Preload is another major tuning tool, but in a triangulated four link, there is a big (as Big) caveat: In a high horsepower car, the engine torque tends to roll rotate the chassis. This means the car has more bite in the right rear. In turn, that bite tends to move the car toward the left. In a lower powered car, the forces that rotate the rear end (torque rotation) tend to provide more bite to the left rear tire. In either of these cases, you can counteract these forces with preload. In a conventional, non-triangulated four link (like a dedicated drag race car setup), you can shorten the upper right bar to increase the preload on the right rear tire. If you can lengthen the same bar, then more load is placed on the left rear tire. Sounds good, but here’s the rub:

On cars that have the triangulated upper control arms (GM A and G Bodies) setting preload isn’t possible with the upper bars. When you adjust only one upper control arm then you actually shift the rear end housing left or right, depending upon which bar you try to adjust. The upper bars on a triangulated 4-link are used to center the rear end housing from side to side (by adjusting one upper). The upper bars also used to set the pinion angle (by adjusting both uppers the same direction and same amount). Adjustable lower bars are used to center the tires front to back in the wheel well and to make minute wheel base dimensional changes. To preload the suspension in a G Body (or A Body), a sway bar (anti-roll bar or “ARB”) is most often used. From here, you use adjustable shock absorbers (front and rear), front suspension limiters and to a lesser degree, specific spring rates to get the car to hook, but as you can see, the trailing arms are major traction players. For more on ARB’s, follow this link:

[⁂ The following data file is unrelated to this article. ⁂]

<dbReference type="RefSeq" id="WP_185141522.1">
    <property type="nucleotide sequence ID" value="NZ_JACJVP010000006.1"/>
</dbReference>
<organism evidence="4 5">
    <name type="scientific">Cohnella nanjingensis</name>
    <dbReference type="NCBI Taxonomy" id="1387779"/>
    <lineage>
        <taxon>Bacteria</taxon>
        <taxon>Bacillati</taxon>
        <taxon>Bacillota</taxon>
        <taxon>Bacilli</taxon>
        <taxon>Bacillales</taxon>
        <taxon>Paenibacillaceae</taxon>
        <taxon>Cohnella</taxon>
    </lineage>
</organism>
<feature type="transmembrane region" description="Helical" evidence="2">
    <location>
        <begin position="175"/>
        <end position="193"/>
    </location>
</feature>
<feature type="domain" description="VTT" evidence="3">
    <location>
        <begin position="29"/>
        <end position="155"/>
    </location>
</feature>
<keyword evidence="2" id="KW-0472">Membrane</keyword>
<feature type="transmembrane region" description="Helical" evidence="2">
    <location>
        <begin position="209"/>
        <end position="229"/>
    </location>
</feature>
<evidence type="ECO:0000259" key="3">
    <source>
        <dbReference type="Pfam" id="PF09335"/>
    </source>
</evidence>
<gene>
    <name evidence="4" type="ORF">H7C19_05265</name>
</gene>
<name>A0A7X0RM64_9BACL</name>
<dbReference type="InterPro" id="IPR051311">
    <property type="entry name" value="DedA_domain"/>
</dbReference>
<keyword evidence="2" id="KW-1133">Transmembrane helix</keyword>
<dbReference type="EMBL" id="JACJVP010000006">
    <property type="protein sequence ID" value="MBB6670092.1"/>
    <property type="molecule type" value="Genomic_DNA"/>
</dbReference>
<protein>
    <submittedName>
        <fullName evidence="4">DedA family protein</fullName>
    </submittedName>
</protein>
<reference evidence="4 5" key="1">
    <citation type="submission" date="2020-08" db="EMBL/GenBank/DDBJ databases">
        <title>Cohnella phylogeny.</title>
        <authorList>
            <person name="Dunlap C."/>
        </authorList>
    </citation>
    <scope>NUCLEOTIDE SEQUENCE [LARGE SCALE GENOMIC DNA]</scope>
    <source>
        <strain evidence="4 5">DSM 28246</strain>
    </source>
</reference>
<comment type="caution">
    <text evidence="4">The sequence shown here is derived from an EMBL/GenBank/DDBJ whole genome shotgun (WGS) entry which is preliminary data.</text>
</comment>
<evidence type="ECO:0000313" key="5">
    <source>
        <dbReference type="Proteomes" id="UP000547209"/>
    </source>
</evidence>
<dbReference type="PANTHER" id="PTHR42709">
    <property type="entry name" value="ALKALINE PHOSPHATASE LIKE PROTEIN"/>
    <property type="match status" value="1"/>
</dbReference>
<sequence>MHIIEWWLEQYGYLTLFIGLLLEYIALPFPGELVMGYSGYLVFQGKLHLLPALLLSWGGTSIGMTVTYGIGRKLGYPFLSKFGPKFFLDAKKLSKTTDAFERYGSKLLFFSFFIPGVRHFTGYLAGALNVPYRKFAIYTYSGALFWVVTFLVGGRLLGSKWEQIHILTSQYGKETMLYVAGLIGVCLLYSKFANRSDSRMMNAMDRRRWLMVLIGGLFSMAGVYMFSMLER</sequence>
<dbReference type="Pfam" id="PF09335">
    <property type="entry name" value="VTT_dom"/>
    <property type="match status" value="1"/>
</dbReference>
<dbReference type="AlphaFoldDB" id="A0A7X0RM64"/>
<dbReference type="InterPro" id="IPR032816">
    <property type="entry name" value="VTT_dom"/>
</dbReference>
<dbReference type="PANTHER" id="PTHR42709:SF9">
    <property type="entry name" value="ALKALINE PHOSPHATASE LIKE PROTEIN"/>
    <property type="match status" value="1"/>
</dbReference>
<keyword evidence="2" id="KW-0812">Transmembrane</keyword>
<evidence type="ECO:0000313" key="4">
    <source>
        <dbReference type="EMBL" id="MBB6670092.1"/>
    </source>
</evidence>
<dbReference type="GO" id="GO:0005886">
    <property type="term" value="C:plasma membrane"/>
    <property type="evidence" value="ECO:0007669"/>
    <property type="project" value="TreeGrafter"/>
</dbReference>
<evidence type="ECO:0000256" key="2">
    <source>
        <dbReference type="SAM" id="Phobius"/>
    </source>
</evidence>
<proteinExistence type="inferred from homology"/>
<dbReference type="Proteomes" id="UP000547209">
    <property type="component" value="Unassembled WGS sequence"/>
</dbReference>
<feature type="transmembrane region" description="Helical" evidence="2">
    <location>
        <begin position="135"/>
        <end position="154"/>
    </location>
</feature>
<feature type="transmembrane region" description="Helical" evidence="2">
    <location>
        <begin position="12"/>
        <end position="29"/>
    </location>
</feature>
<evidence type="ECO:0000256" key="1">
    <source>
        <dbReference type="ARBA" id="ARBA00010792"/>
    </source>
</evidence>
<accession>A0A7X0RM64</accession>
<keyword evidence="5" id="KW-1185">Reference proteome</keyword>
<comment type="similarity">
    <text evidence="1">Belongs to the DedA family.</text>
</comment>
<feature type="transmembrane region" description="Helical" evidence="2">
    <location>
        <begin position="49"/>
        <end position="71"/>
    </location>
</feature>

https://www.racingjunk.com/news/loose-as-a-goose-why-arbs-are-necessary-in-most-drag-cars-part-iv/

Finally, check out the accompanying photos. They’ll give you a good idea regarding what’s hot for high quality, bolt-in rear suspension hardware for your Malibu, Grand National, Cutlass, Monte Carlo or El Camino.

Autofab Race Cars
7443 Washington Blvd.
Elkridge, MD 2107
PH: 410-796-8777